In certain aspects, the present invention provides a method of calibrating inkjet print nozzles including dispensing a plurality of ink drops onto a surface with one or more inkjet print nozzles at a firing pulse voltage, measuring a parameter of the ink drops, and calibrating the firing pulse voltage of at least one of the one or more inkjet print nozzles based on the measured parameter of the ink drops.
In other aspects, the present invention provides a system for calibrating an inkjet print nozzle including one or more inkjet print nozzles, the inkjet print nozzles adapted to dispense ink drops in response to a firing pulse voltage, an imaging system adapted to measure a parameter of the dispensed ink drops, and a controller adapted to correlate the measured parameter of the dispensed ink drops with the firing pulse voltage and pass a signal indicative of the firing pulse voltage to the inkjet print nozzles so as to cause the nozzles to dispense ink drops with substantially the expected value of the measured parameter.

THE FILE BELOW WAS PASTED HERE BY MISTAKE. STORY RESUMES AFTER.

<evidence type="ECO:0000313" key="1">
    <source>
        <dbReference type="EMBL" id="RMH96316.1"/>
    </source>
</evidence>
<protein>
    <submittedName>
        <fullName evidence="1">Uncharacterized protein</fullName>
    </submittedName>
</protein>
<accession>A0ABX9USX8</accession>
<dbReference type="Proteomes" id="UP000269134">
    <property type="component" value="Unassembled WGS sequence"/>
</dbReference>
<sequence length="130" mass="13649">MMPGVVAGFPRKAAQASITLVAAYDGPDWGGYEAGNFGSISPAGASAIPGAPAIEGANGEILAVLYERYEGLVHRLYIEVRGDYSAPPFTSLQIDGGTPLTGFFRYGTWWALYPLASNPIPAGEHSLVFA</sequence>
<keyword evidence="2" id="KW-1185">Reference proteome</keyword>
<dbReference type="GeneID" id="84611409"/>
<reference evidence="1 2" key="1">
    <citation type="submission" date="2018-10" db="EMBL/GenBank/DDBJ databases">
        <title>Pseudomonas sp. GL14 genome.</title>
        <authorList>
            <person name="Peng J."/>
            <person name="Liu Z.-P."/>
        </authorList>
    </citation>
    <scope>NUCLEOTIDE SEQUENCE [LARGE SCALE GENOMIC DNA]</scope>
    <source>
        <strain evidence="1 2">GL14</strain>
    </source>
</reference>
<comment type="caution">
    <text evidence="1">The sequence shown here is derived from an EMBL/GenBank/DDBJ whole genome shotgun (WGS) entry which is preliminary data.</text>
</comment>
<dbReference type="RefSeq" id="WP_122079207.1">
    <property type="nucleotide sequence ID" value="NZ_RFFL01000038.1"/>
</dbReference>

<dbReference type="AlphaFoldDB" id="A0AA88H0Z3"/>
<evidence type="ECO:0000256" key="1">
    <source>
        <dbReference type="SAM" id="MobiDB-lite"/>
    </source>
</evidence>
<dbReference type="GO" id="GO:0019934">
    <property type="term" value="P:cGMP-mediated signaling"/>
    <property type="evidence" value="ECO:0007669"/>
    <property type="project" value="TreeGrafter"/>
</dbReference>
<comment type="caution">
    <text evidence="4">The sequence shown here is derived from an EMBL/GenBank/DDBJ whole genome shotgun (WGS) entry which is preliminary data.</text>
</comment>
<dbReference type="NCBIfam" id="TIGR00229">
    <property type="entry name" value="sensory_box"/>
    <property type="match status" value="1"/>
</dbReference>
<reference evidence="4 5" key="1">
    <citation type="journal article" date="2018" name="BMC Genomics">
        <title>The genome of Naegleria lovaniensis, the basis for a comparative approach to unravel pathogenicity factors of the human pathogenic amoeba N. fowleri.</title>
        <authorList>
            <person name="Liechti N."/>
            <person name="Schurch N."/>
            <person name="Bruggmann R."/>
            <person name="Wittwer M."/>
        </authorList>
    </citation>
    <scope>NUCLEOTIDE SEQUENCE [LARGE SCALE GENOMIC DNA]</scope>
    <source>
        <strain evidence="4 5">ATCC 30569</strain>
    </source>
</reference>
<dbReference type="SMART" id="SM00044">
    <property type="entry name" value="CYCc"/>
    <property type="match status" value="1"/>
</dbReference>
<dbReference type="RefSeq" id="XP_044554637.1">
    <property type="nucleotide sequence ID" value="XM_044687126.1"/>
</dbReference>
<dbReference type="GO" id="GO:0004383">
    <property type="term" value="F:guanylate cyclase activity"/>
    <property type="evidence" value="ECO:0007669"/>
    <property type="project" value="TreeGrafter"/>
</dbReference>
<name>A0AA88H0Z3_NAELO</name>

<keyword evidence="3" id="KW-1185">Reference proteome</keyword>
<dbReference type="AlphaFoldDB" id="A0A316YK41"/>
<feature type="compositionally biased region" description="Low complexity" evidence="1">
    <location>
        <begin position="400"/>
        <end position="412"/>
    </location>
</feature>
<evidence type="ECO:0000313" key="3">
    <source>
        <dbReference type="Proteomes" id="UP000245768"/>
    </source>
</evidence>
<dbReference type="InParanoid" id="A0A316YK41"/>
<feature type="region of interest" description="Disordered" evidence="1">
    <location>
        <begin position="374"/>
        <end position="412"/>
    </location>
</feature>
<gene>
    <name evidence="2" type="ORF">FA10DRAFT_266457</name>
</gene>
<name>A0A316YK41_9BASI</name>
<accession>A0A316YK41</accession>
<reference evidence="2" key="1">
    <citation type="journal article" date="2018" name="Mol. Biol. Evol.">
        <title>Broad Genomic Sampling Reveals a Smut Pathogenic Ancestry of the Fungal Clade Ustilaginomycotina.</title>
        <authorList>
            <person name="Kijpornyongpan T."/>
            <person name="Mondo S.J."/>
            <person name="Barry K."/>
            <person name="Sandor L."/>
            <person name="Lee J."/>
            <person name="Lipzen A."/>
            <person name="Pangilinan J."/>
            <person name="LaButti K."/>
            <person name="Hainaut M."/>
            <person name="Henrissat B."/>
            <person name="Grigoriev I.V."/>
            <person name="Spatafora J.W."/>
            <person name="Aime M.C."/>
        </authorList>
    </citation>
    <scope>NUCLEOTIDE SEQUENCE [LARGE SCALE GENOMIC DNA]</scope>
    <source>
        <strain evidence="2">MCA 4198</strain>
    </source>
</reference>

In yet other aspects, the present invention provides an apparatus for calibrating an inkjet printing system having logic including a processor, a memory coupled to the logic, and a fire pulse generator circuit coupled to the logic and including a connector to facilitate coupling to a inkjet print nozzle. The logic is adapted to receive ink drop measurement data and to convert the ink drop measurement data to an ink drop measurement data file adapted to be used to trigger the inkjet print nozzle to deposit ink into pixel wells on a substrate with a firing pulse voltage.
BRIEF DESCRIPTION OF THE DRAWINGS
Other features and aspects of the present invention will become more fully apparent from the following detailed description, the appended claims and the accompanying drawings.
FIG. 1A is a front perspective view of an inkjet printing system according to some aspects of the present invention.
FIG. 1B is a close-up schematic view of a portion of an inkjet printing system according to some aspects of the present invention.
FIG. 2 is a cross sectional perspective view of a substrate printed with ink drops according to some aspects of the invention.